Silicon Valley State of Mind, a blog by John Weathington, "The Science of Success"
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Silicon Valley State of Mind

Tips, thoughts, and advice based on the consulting work of John Weathington, "The Science of Success."

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Posted by on in Program Management

The Unites States Federal Bureau of Information (FBI) announced today that it spent $600 million to share files electronically. That seems silly doesn’t it?

To add insult to injury, this was the initiative that was spurred by the September 11th attacks back in 2001. That’s right, it took $600 million and 12 years to build a system that shares files electronically.

I know you may not be as experienced as I am in these matters, but in case there’s any doubt, no it does not take $600 million and 12 years to build a system to share files. At Sun Microsystems, it took me only $2 million and 1 year to build an entire compliance data system from scratch, that hooked into four disparate transactional systems including a massively customized Oracle ERP installation. This is at Sun Microsystems, the closest thing I’ve ever seen to a government operation in the private sector.

The obvious problems are bureaucracy and politics, but it’s worth mentioning to highlight just how insane costs can get when you don’t get this straight. Bureaucracy and politics go hand in hand to destroy a program. Bureaucracy happens when objectives don’t matter anymore and everyone’s just worried about following steps. This is what I call the project management trap. Politics happen when leaders protect their fiefdoms by any means possible, sustaining their position and the status-quo. In both cases, objectives are demoted in favor of artificial gods.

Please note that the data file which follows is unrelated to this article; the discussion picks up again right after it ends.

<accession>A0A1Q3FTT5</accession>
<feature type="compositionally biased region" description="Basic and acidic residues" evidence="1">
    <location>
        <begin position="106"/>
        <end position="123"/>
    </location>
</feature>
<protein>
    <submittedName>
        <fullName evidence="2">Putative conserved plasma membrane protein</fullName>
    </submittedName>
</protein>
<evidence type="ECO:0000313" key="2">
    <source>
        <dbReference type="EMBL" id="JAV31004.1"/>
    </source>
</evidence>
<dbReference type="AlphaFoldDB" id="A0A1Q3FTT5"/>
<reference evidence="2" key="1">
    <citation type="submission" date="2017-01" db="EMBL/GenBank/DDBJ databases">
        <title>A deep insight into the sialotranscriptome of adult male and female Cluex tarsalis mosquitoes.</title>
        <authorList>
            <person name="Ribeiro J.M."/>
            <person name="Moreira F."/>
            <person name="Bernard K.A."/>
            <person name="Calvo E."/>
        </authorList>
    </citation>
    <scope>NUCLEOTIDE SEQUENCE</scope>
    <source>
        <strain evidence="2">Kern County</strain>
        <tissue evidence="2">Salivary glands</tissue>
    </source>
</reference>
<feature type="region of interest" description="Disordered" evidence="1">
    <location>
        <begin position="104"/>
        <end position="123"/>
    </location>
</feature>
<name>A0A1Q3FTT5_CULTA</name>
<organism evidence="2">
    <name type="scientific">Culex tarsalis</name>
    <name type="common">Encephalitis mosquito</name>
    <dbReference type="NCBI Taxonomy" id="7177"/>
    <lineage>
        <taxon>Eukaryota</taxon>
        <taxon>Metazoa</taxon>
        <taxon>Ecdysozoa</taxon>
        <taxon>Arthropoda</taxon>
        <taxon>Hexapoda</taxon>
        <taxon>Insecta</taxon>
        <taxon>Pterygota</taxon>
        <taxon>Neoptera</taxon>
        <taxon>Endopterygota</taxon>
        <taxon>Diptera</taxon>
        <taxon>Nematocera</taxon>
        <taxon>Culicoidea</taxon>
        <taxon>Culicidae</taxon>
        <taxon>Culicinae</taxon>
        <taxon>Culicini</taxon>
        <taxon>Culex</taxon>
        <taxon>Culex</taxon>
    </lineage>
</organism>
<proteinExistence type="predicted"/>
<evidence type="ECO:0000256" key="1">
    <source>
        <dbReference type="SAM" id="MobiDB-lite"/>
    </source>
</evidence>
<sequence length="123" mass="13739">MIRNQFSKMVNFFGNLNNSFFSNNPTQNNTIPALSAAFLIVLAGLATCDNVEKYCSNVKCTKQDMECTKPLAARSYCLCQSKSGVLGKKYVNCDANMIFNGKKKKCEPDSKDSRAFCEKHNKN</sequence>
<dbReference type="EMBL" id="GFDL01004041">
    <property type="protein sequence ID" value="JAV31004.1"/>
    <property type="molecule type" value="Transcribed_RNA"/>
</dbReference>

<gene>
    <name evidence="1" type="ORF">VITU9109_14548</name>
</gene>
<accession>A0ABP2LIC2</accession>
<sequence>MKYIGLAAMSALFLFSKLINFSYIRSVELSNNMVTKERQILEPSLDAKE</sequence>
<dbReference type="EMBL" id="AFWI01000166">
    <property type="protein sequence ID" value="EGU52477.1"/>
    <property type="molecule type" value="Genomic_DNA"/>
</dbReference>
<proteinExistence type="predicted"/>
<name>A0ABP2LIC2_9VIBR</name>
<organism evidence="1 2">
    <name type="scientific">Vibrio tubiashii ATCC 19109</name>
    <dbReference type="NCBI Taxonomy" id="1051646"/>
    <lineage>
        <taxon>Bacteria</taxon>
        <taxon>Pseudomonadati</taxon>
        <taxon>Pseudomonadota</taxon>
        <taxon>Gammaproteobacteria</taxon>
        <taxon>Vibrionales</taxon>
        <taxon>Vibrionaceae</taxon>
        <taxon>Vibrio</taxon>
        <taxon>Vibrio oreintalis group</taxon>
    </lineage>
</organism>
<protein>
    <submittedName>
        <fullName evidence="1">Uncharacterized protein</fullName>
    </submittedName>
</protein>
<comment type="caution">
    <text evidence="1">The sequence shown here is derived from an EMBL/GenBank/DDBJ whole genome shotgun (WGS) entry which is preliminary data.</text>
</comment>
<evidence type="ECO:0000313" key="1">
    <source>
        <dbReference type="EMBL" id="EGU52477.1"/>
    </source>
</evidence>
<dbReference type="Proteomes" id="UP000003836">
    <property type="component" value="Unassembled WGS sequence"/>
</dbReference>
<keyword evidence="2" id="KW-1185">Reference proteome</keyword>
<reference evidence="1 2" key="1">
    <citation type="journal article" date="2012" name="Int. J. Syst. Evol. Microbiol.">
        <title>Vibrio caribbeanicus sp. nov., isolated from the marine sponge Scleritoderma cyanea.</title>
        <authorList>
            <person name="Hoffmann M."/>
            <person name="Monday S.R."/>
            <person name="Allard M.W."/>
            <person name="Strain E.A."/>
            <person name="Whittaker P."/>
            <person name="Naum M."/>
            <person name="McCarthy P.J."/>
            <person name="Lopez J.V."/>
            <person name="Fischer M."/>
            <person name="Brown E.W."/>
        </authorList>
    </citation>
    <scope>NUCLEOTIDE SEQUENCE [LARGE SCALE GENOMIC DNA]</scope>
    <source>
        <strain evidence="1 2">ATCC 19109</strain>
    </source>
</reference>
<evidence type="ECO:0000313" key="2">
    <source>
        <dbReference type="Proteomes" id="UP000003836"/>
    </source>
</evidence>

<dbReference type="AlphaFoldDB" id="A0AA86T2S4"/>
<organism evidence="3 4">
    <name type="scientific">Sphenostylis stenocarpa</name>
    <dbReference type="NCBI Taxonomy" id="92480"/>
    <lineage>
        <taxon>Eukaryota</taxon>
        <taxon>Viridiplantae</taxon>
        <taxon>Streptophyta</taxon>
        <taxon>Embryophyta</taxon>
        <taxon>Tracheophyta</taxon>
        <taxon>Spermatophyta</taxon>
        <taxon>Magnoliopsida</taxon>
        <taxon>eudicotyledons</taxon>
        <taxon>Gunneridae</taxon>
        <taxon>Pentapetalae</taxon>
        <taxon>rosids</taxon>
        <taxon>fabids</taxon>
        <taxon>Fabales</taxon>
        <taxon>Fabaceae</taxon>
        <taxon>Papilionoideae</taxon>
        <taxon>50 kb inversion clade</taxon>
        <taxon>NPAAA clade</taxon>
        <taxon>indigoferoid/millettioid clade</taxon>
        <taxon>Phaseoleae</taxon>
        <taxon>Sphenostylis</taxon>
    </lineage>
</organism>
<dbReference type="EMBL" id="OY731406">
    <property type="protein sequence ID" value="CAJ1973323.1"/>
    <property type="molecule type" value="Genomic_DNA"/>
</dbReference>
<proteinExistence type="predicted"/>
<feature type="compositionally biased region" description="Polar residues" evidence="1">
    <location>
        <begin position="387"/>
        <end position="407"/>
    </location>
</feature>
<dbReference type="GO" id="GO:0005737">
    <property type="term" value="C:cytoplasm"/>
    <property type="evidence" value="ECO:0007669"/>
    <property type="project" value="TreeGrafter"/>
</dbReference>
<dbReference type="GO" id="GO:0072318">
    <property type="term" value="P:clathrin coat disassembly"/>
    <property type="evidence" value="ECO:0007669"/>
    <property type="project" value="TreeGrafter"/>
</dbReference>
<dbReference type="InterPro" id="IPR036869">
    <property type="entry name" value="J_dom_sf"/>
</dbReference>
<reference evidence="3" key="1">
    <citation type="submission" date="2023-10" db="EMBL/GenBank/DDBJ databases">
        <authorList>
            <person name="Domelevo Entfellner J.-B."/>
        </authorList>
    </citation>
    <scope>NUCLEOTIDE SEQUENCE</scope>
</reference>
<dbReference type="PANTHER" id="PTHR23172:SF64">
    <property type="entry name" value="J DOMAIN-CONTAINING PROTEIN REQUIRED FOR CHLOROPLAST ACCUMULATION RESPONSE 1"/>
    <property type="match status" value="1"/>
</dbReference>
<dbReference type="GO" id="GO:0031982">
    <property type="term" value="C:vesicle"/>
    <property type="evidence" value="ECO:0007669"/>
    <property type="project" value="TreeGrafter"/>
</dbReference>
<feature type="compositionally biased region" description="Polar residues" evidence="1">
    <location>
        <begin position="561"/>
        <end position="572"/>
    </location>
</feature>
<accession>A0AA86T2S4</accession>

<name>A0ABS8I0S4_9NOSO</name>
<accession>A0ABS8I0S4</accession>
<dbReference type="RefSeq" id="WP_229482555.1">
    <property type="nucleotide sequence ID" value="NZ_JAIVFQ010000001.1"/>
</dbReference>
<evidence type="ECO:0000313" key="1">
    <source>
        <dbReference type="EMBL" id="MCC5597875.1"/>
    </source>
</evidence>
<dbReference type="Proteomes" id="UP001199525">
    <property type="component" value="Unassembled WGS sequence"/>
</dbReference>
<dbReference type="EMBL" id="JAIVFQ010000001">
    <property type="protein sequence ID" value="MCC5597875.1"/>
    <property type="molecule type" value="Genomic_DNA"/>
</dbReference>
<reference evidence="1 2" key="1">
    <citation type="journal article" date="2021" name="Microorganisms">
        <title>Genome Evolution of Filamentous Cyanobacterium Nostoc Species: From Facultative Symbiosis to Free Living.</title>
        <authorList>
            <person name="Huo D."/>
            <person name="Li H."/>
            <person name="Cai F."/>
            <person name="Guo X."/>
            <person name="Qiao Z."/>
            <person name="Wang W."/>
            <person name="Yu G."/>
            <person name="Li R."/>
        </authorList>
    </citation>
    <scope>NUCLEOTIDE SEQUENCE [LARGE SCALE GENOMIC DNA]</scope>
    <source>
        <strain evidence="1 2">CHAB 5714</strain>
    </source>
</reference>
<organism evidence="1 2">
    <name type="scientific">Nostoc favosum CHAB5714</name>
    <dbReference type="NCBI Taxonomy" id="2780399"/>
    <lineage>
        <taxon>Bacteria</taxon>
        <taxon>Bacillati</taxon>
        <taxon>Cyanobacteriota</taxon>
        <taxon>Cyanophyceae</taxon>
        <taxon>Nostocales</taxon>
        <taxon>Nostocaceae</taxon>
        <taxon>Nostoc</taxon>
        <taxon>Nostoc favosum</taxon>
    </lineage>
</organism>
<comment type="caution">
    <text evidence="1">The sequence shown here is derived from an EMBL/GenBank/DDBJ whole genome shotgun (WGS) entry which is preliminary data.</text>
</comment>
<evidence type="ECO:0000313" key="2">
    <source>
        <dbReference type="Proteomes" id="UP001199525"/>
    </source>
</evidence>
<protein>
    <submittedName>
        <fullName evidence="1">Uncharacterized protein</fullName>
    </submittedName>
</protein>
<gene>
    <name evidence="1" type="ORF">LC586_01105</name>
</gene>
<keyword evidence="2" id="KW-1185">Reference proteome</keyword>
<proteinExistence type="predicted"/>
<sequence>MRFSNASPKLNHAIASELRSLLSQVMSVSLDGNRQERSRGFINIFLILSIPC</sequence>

To prevent this in your organization, do three simple things:

  • Establish an Executive Sponsor who is clearly accountable for objectives. Give him/her the chair on a steering committee if you must, but there should be one, very high-level person accountable for nothing but results.
  • Establish a program/project charter, and assign full authority and responsibility to a competent program manager. Hire a good consultant of you don’t have the competence or availability in house, but avoid huge management agencies; it’s like hiring another bureaucracy. The FBI fired Lockheed Martin midstream on this project due to delays. I wonder why. The same thing will happen with any of the big consulting firms.
  • Setup tight-cycle (i.e. weeks, not months), functional deployments (i.e. something that can actually be used by the business), and reward everyone based on accomplishing small objectives to attain larger objectives.

Just like bureaucracy and politics work together to bloat program costs and timelines; these three practices work together as the Pepto-Bismol. By keeping the focus on objectives and actively fighting politics and bureaucracy, you can bring your project in far under $600 million and 12 years.

I mean, really? Give me a break!

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